23 January 2018
Written by Becky Parry
How much do you know about meningitis? Knowing how meningitis is spread, how it’s prevented and its symptoms can save lives, but there are a number of dangerous myths out there. Find out the truth behind some of the biggest meningitis myths we’ve encountered!
Myth: There is just one type of meningitis.
Fact: Meningitis can be caused by viruses, bacteria, fungi and parasites.
Viral meningitis can be caused by many different types of virus. Most people are exposed to many of these viruses over the course of their lifetime and do not go on to develop meningitis.
Bacterial meningitis can be caused by a variety of bacteria. The main types are meningococcal, pneumococcal, group B streptococcal, E.coli, Hib and TB. There are 15 strains of meningococcal bacteria that can cause meningococcal meningitis, most commonly groups A, B, C, W, X and Y, and there are over 90 strains of pneumococcal bacteria that can cause pneumococcal meningitis.
Fungal meningitis is not common, nor contagious and spreads by inhaling fungal spores from the environment.
Parasitic meningitis is uncommon in humans and is caused by ingesting the infectious form of a parasite.
Myth: Meningitis is easy to diagnose.
Fact: Meningitis and septicaemia can be hard to recognise, especially in their early stages. Symptoms can be easily mistaken for the flu and include having a severe headache, neck pain and a fever. Babies present slightly differently to adults and may exhibit symptoms such as a high pitched cry , not feeding and a bulging fontanelle (soft spot on the top of the infant's head). If you think you or a loved one has meningitis or septicaemia, trust your instincts and seek medical advice immediately.
Myth: Once you’ve had a meningitis vaccine, you’re completely protected against meningitis.
Fact: As there are several types and strains of meningitis, there are several meningitis vaccines available. Numerous vaccines help to protect against the most common strains of bacterial meningitis, such as PCV13, MenACWY, MenB and Hib, though not all strains are vaccine-preventable. Some types of viral meningitis can be prevented by vaccination; for example, the MMR vaccine protects against meningitis due to mumps and measles. There are no vaccines to protect against fungal and parasitic meningitis.
Myth: A rash is always present with meningitis. If you’re not sure about your symptoms, wait and see if one develops.
Fact: A rash is not always present with meningitis and often has a later onset than other symptoms. Symptoms can develop quickly and meningitis can kill in less than 24 hours. If you suspect the signs of meningitis, seek urgent medical attention.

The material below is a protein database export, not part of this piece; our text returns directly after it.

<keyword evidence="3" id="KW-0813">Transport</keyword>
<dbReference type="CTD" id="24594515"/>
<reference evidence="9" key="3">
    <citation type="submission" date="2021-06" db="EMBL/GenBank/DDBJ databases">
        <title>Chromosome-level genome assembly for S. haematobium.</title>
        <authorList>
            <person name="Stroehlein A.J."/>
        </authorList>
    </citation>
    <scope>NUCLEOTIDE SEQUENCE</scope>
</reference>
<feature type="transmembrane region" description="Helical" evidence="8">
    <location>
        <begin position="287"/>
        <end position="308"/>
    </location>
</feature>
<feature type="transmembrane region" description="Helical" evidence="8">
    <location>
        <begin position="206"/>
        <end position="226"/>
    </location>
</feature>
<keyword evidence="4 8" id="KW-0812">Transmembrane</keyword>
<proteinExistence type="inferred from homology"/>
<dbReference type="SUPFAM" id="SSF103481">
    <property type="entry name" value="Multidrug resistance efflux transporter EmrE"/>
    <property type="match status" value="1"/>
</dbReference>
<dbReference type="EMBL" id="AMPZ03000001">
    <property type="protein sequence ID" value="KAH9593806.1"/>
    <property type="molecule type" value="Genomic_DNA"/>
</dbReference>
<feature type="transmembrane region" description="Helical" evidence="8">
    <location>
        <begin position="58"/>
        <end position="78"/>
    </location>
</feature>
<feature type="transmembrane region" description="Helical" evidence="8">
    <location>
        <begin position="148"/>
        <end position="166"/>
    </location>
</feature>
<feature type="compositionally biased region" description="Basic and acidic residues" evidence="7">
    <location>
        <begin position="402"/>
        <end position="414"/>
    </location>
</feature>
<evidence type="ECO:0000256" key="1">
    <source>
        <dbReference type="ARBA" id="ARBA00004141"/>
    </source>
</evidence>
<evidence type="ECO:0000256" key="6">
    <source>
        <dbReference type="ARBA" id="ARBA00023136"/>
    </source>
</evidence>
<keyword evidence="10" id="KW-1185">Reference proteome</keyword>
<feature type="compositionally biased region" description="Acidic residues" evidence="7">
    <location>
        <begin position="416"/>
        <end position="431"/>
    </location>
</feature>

Myth: Only babies and children get meningitis.Fact: Anyone, of any age, can be affected by meningitis. Infants, young children, adolescents, older people and the immuno-compromised are at greater risk.
Myth: Vaccines that protect against some of the strains of bacterial meningitis can cause meningitis.
Fact: Meningitis-preventing vaccines have proven to be extremely safe. Due to their composition and the way they are made, there is no possibility of contracting meningitis or any other infection from these vaccines.
Myth: Meningitis is incurable.
Fact: Treatment of meningitis varies from country to country, and depends on factors such as access to medical care, availability of antibiotics and local antibiotic resistance patterns. Generally speaking, bacterial meningitis requires injectable antibiotics and fluid replacement, and viral meningitis is treated with painkillers and rest. Most people who contract meningitis survive, although up to 20% of people with bacterial meningitis will die within 48 hours of first displaying symptoms. While many meningitis survivors make a full recovery, some experience a range of disabling after-effects, including learning difficulties, hearing loss and chronic headaches.
Myth: Meningitis is not contagious.
Fact: Although the bacteria that can cause meningitis cannot live for long outside the human body, they can be spread by secretions and droplets from the nose or mouth of carriers. Carriers have the bacteria in their nose and throat but remain well. If someone is diagnosed with meningococcal meningitis, those living together in the same household and very close friends are usually given antibiotics and are sometimes vaccinated as a preventive measure. The viruses that can cause meningitis can also spread from one person to another, but fungal and parasitic meningitis are not contagious.
Becky works at CoMO's Head Office in the UK and provides communications, event and administrative support. She studied Philosophy at the University of Sussex and has a Masters in Human Rights. Becky has a background in international development and has worked for a variety of charitable organisations throughout her career.